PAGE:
The selectively removed uranium oxide, which constitutes over 90% of the spent CANDU fuel mass, and which may contain a very small fraction of actinide impurity, is stored for future use as fast neutron reactor blanket rod material.

Containers of LLW should be kept in isolated dry storage for 300 years to allow the LLW to naturally decay into stable isotopes. Containers of HLW are used to form core fuel rods for use in fast neutron reactors.

In one fuel cycle a fast neutron reactor fissions 10% to 20% of its original HLW fuel weight into LLW. This newly formed LLW is selectively extracted from the used core rod material and is placed in containers for 300 year dry storage. The extracted weight of LLW is replaced by an equal weight of new HLW and/or stored uranium oxide drawn from inventory and the resulting mixture is again used as core fuel rod material in a fast neutron reactor.

The cycle of LLW extraction, replacement of extracted LLW weight by an equal weight of new HLW/uranium oxide and reuse as fuel in a fast neutron reactor is repeated over and over again to gradually consume the entire HLW/uranium oxide inventory.

The atomic weight based separation process used to extract LLW from HLW is imperfect. A small fraction of low atomic weight long lived isotopes such as C-14, Cl-36, Ca-41 and Ni-59 will remain in the stored LLW. After a container of LLW has been stored for 300 years the radio activity of the container is dominated by a few long lived isotopes. The container is scanned with a gamma ray spectrometer. Based on the recorded gamma ray spectrum chemical treatments are used to selectively extract the long lived isotopes from the decayed LLW. These long lived isotopes are then consigned to very long term storage.

A second neutron irradiation stage of processing is effective at suppressing the longer lived fission products Tc-99, Sn-126, Se-79, Zr-93, Cs-135, Pd-107 and I-129. After a second 300 year storage cycle the container contents are again scanned with a gamma ray spectrometer and again any remaining long lived isotopes can be selectively extracted.

When the radio activity of a container of processed waste is less than the radio activity of an identical container of natural uranium, the container contents can be safely removed and recycled. The decayed LLW primarily consists of rare earths that have high commercial value. The released DGR storage space and the released storage containers are then available for reuse.

The Ottensmeyer Plan uses technologies that have proven performance in long term preservation and water exclusion. The Ottensmeyer Plan takes into consideration practical aspects of petrochemicals, hard rock mining and sulfur induced corrosion.

In the Ottensmeyer Plan water exclusion problems are avoided by storing the radioactive material for several centuries in engineered containers. These containers are located within an accessible naturally dry (gravity drained) Deep Geologic Repository (DGR) that is at least 300 m above the local water table and by keeping the DGR at atmospheric pressure. Resistance to DGR damage by glaciation and other events is ensured by forming the DGR inside the high density granite core of a mountain that provides over 400 m of overhead rock above the DGR. There is no attempt to find a "receptive community" because at geologically suitable DGR sites there is insufficient fresh water to support a community. In the Ottensmeyer Plan the DGR location is determined primarily by favorable geophysical criteria, not by political criteria.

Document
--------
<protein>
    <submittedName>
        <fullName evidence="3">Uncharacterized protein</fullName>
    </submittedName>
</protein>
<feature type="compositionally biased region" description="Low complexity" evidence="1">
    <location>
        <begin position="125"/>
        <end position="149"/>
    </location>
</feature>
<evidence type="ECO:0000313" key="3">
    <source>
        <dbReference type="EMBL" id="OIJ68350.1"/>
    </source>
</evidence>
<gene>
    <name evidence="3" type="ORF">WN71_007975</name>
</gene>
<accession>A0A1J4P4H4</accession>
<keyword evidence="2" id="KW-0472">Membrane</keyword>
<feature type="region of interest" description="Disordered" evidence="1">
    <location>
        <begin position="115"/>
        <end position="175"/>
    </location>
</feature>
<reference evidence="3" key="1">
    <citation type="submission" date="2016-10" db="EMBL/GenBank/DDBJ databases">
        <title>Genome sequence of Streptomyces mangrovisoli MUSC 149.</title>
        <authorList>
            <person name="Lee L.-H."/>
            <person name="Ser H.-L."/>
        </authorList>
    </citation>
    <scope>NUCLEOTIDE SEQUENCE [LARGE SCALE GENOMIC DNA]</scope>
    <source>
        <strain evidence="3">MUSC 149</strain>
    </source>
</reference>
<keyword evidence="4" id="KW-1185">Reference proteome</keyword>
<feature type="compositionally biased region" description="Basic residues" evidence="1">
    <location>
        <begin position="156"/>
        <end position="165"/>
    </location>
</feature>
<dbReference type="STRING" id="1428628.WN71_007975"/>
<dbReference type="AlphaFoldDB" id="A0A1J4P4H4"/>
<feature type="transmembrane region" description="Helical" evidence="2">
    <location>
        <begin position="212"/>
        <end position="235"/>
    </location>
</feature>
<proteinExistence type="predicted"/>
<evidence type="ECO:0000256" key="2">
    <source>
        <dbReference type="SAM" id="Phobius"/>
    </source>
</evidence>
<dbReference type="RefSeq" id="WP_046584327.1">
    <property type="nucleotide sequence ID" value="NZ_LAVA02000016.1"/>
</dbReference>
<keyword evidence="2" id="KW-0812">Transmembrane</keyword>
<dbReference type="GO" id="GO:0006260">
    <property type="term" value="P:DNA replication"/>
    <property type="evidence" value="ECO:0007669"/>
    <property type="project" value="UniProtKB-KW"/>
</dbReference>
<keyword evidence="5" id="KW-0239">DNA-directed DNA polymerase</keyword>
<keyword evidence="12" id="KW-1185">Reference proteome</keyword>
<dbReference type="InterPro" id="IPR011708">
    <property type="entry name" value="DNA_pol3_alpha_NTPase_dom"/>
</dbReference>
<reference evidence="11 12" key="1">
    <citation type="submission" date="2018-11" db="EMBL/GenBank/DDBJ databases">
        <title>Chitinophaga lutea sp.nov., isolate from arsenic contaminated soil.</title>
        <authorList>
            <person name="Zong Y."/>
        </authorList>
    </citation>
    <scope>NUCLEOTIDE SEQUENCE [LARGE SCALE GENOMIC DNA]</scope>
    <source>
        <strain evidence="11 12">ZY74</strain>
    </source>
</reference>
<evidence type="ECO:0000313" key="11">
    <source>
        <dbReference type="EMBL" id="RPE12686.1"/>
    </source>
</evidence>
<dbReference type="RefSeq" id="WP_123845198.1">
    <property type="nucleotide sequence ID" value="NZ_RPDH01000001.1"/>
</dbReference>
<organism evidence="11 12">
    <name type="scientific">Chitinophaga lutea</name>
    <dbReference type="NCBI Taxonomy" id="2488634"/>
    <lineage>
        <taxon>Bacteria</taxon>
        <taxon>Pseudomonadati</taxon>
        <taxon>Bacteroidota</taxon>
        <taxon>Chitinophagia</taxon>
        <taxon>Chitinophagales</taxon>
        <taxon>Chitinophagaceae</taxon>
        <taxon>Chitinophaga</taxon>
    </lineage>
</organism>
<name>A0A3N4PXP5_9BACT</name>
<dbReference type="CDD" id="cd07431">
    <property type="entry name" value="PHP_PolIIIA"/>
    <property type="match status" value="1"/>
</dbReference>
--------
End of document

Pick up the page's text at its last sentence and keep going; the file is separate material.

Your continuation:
In the Ottensmeyer Plan double wall storage containers (outer wall porcelain, inner wall stainless steel, liquid/wax dielectric between the inner and outer walls) are used to store the radioactive material while it is in the DGR. While in the DGR the physical integrity of each nuclear waste storage container is constantly remotely monitored by sensing the container dielectric level and dielectric loss tangent.

The primary advantage of the Jersey-Emerald mine facility in British Columbia over other large depleted mines in Canada for spent fuel storage and radioactive waste disposal is very long term certainty of naturally nearly dry conditions spanning numerous ice ages. These nearly dry conditions are key to prevention of contact of the stored radioactive waste with ground water. This author is not aware of any other large existing Canadian mine with comparable natural protection that provides comparable long term certainty regarding separation of toxic radioactive materials from ground water. The simple reality is that the hard rock mountains in Ontario are simply not high enough to provide comparable protection from long term changes in the level of the local water table.

The ongoing failure of mankind to adequately address the problem of fossil carbon CO2 emissions has already initiated a process that will over the coming centuries almost certainly lead to an 80 m increase in sea level due to melting of polar icecaps and thermal expansion of the oceans. Glacial pressure could easily reduce the storage site elevation by more than another 100 m, the height of the Niagara escarpment. If we accept the NWMO recommendation of requiring 400 m to 500 m of top cover, we are looking for a large naturally dry existing hardrock mine half way up a solid granite mountain with a present height of over 1000 m above the surrounding water table. The simple reality is that there are few sufficiently high mountains in Ontario and there is no existing major hardrock mine in Ontario that meets these specifications.

This web page last updated February 29, 2016